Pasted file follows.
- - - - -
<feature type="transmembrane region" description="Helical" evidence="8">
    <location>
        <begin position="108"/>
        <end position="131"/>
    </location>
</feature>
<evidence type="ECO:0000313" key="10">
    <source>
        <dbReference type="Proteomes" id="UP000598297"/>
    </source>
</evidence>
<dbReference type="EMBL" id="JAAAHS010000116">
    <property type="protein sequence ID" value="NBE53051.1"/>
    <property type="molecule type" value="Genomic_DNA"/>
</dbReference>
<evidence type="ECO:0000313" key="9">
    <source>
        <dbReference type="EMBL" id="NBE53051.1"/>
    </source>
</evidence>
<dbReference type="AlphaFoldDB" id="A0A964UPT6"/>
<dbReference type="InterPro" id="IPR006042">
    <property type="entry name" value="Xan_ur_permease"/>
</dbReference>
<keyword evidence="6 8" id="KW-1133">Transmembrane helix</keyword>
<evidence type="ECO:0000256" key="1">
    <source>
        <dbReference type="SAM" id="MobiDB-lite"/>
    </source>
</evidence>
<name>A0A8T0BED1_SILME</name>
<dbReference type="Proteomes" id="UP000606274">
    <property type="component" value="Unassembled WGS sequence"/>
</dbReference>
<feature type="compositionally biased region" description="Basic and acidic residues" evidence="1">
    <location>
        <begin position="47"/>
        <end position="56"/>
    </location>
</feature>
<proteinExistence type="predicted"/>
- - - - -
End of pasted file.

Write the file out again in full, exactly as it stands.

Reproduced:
<feature type="transmembrane region" description="Helical" evidence="8">
    <location>
        <begin position="108"/>
        <end position="131"/>
    </location>
</feature>
<evidence type="ECO:0000313" key="10">
    <source>
        <dbReference type="Proteomes" id="UP000598297"/>
    </source>
</evidence>
<dbReference type="EMBL" id="JAAAHS010000116">
    <property type="protein sequence ID" value="NBE53051.1"/>
    <property type="molecule type" value="Genomic_DNA"/>
</dbReference>
<evidence type="ECO:0000313" key="9">
    <source>
        <dbReference type="EMBL" id="NBE53051.1"/>
    </source>
</evidence>
<dbReference type="AlphaFoldDB" id="A0A964UPT6"/>
<dbReference type="InterPro" id="IPR006042">
    <property type="entry name" value="Xan_ur_permease"/>
</dbReference>
<keyword evidence="6 8" id="KW-1133">Transmembrane helix</keyword>
<evidence type="ECO:0000256" key="1">
    <source>
        <dbReference type="SAM" id="MobiDB-lite"/>
    </source>
</evidence>
<name>A0A8T0BED1_SILME</name>
<dbReference type="Proteomes" id="UP000606274">
    <property type="component" value="Unassembled WGS sequence"/>
</dbReference>
<feature type="compositionally biased region" description="Basic and acidic residues" evidence="1">
    <location>
        <begin position="47"/>
        <end position="56"/>
    </location>
</feature>
<proteinExistence type="predicted"/>